Furthermore, the suffering such mothers
or children experience will often come not from their circumstances
but from other people—s reaction to their circumstances. The raped
woman is made to feel "she asked for it." The disabled child is
made to feel less than her peers. The more humane and more Christian
response to a violated mother or disabled child is more love—not
3. Abortion doesn—t end with the baby.
It should also be remembered that no matter how many times abortion
is proposed as a solution to a difficult situation, abortion has
a way of creating new, long-lasting problems of its own. According
to post-abortion women, abortion taints the expected good result.
Even some post-abortion women who became
pregnant as a result of rape or incest report that the abortion
made them feel further violated. Of the other 99% of post-abortion
women, many report that instead of feeling free or happy after the
abortion, they feel burdened with guilt and loss.
4. Medical necessity. What about
the argument that the Church must make exceptions to its teaching
when abortion is medically necessary for the mother—s health or
a child—s disability?
First, while the Church opposes all direct
abortions, it does not condemn procedures which result, indirectly,
in the loss of the unborn child as a "secondary effect." For example,
if a mother is suffering an ectopic pregnancy (a baby is developing
in her fallopian tube, not the womb), a doctor may remove the fallopian
tube as therapeutic treatment to prevent the mother—s death. The
infant will not survive long after this, but the intention of the
procedure and its action is to preserve the mother—s life. It is
not a direct abortion.
There also occur, very rarely, situations
in which, in order to save the mother—s life, the child needs to
be delivered early. But this can be done safely with a normal, induced
delivery, or a caesarean section.
The argument for killing disabled unborn
children is not a medical one either. There are no disabilities
which require directly killing the child in order to save the mother.
In fact, disabled children can usually be delivered with no more
complications than a child without disabilities. The argument for
abortion in these cases is ideological, a belief that it is better—for
the child, the family and the whole society—for the child to die
than to live with a disability.
5. Culpability. Here, a vitally
important point must be made. While the Church teaches that the
act of killing an unborn child is intrinsically bad, it does not
teach that the mother who seeks an abortion is also intrinsically
bad. There is a difference between condemning an act, and judging
the guilt of the actor. Only God can judge these women. To the woman
who has had an abortion the Church says instead: "How can we reconcile
you? How can we help you, first, to face honestly what happened,
repent, and be reconciled to the child, to yourself, to your family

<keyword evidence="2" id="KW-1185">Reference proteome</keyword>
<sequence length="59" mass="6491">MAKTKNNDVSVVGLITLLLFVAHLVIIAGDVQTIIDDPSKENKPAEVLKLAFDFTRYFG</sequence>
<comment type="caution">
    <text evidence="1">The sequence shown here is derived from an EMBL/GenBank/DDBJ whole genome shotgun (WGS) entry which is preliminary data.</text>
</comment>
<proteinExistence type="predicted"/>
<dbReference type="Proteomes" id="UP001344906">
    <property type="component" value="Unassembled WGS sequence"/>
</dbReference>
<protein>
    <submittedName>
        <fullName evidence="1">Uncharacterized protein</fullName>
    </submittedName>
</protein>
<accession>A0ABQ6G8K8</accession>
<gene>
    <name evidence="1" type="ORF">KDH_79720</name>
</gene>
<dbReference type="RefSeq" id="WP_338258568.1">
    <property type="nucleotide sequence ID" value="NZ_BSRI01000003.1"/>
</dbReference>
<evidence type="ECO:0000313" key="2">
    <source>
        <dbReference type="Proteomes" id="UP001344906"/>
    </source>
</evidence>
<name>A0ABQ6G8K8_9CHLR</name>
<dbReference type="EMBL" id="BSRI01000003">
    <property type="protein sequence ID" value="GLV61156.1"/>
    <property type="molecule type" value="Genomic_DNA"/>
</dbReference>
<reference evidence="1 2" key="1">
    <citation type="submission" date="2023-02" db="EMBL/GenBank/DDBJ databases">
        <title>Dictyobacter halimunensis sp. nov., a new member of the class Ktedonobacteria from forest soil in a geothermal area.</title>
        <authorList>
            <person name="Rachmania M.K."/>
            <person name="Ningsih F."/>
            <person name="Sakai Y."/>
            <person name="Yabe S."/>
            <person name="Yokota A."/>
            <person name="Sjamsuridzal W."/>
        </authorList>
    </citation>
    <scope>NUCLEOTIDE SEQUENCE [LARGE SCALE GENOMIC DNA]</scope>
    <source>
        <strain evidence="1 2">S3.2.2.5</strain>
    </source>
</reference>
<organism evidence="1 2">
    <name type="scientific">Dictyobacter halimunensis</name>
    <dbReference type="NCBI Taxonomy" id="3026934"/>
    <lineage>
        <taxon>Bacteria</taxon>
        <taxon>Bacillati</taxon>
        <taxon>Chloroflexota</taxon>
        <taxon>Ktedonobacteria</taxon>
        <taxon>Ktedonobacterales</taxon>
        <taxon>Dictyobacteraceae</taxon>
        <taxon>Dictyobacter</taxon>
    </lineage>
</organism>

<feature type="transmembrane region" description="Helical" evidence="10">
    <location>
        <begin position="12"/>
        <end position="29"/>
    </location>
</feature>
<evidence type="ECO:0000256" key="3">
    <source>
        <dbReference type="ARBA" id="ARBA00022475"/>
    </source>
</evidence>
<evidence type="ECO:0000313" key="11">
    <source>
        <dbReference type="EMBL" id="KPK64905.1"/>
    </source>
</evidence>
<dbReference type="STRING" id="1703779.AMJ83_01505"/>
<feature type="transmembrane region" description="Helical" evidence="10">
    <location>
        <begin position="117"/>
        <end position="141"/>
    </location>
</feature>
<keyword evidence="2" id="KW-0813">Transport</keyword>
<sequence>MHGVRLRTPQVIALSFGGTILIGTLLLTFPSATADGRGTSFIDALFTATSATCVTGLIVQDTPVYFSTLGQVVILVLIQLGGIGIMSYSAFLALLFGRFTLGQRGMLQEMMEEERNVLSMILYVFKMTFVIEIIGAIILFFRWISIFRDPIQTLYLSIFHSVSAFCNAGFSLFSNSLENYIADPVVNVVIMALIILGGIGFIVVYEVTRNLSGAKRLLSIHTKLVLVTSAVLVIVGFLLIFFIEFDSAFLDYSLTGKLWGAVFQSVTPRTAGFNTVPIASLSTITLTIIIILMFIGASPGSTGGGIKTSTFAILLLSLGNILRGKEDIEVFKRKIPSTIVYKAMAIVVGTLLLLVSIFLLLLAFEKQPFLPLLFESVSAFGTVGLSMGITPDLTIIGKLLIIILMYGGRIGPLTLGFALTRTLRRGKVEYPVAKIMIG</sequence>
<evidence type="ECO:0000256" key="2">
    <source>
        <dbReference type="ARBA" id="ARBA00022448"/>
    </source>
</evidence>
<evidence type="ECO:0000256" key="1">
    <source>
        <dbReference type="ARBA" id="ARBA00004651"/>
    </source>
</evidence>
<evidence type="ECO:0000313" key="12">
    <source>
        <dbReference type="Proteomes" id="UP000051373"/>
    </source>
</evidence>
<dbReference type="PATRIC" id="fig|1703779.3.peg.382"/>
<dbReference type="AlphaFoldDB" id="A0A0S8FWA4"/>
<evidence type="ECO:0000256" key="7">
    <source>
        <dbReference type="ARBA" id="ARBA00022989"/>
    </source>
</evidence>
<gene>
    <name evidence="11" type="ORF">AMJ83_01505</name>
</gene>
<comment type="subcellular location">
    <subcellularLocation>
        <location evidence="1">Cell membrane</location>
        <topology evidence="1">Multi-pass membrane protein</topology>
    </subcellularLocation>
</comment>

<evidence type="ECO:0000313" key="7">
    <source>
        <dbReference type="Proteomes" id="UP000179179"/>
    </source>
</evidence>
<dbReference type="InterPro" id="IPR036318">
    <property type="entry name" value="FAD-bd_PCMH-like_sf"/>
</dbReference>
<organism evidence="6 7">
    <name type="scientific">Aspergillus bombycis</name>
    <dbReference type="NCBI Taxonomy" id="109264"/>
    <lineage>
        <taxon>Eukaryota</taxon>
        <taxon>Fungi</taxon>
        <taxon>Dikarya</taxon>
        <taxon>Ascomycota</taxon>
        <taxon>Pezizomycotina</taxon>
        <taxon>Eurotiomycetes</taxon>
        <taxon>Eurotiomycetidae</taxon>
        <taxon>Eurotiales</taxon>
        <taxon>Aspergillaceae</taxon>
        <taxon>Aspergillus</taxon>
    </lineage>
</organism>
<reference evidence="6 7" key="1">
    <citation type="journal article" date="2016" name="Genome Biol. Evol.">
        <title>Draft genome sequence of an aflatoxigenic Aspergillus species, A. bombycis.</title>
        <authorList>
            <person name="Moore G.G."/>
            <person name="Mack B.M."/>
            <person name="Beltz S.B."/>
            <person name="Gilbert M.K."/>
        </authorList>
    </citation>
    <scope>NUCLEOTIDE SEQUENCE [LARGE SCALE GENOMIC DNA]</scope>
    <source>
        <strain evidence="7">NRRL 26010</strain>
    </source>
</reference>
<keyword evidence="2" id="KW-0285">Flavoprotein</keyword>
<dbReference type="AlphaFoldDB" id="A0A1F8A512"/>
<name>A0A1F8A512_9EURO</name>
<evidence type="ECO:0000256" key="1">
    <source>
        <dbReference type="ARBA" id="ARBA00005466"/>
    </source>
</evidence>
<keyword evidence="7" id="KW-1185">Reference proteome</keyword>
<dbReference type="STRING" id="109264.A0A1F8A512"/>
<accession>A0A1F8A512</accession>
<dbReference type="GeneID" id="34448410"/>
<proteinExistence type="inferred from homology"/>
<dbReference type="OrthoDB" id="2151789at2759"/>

and to God?" Today, most Catholic dioceses in the United States
sponsor programs of healing for post-abortion women.
'Choice': A failed argument
But what about the choice argument, that
a woman simply must be allowed to make a choice about the life of
the baby inside? Some find this argument compelling because pregnancy
so intimately affects the mother—s body and the course of her life;
and because the baby is carried literally inside of her, completely
dependent upon her for sustenance.
As a mother myself, I can confirm that
the baby—s presence affects almost every aspect of a mother—s physical
person. Pregnancy may force a woman to leave school or a job. Women
often serve as the single parent. More often it is women who stay
home with children—and their schedules are thus altered.
Women in families assume still the disproportionate
share of daily household tasks like cooking, cleaning, laundry and
bills. Therefore, the argument goes, women must be given the power
to decide whether to assume these burdens.
There isn—t just one answer to the choice
argument. Consider these four:
1. Abortion is a bad choice. I ordinarily
begin by saying that, of course, it—s great to have choices about
some things—where to go to school, whom to marry, what kind of car
to buy. But certain other choices, though they may be available
(to take harmful drugs) and even legal (to kill the unborn), are
intrinsically bad. This is the case with the choice for abortion.
2. Don—t be fooled by a goal that looks
good. Abortion remains a bad choice, even if someone is trying
to use it as a means to a good end. Leaders of most pro-abortion
groups today usually ignore this. They regularly admit that the
abortion choice is bad, even a form of killing. But they continue
to insist that abortion remains a morally legitimate choice because
the killing is merely the means to a good end—"freedom" or "relief
from suffering" for the mother. They call abortion a "tragic necessity."
But this ignores the basic moral argument
that it is wrong to use bad means to reach a good end. And it ignores
the com-monsense truth that "ends" get tainted when the means used
to achieve them are evil. Choosing an abortion to bring about short-term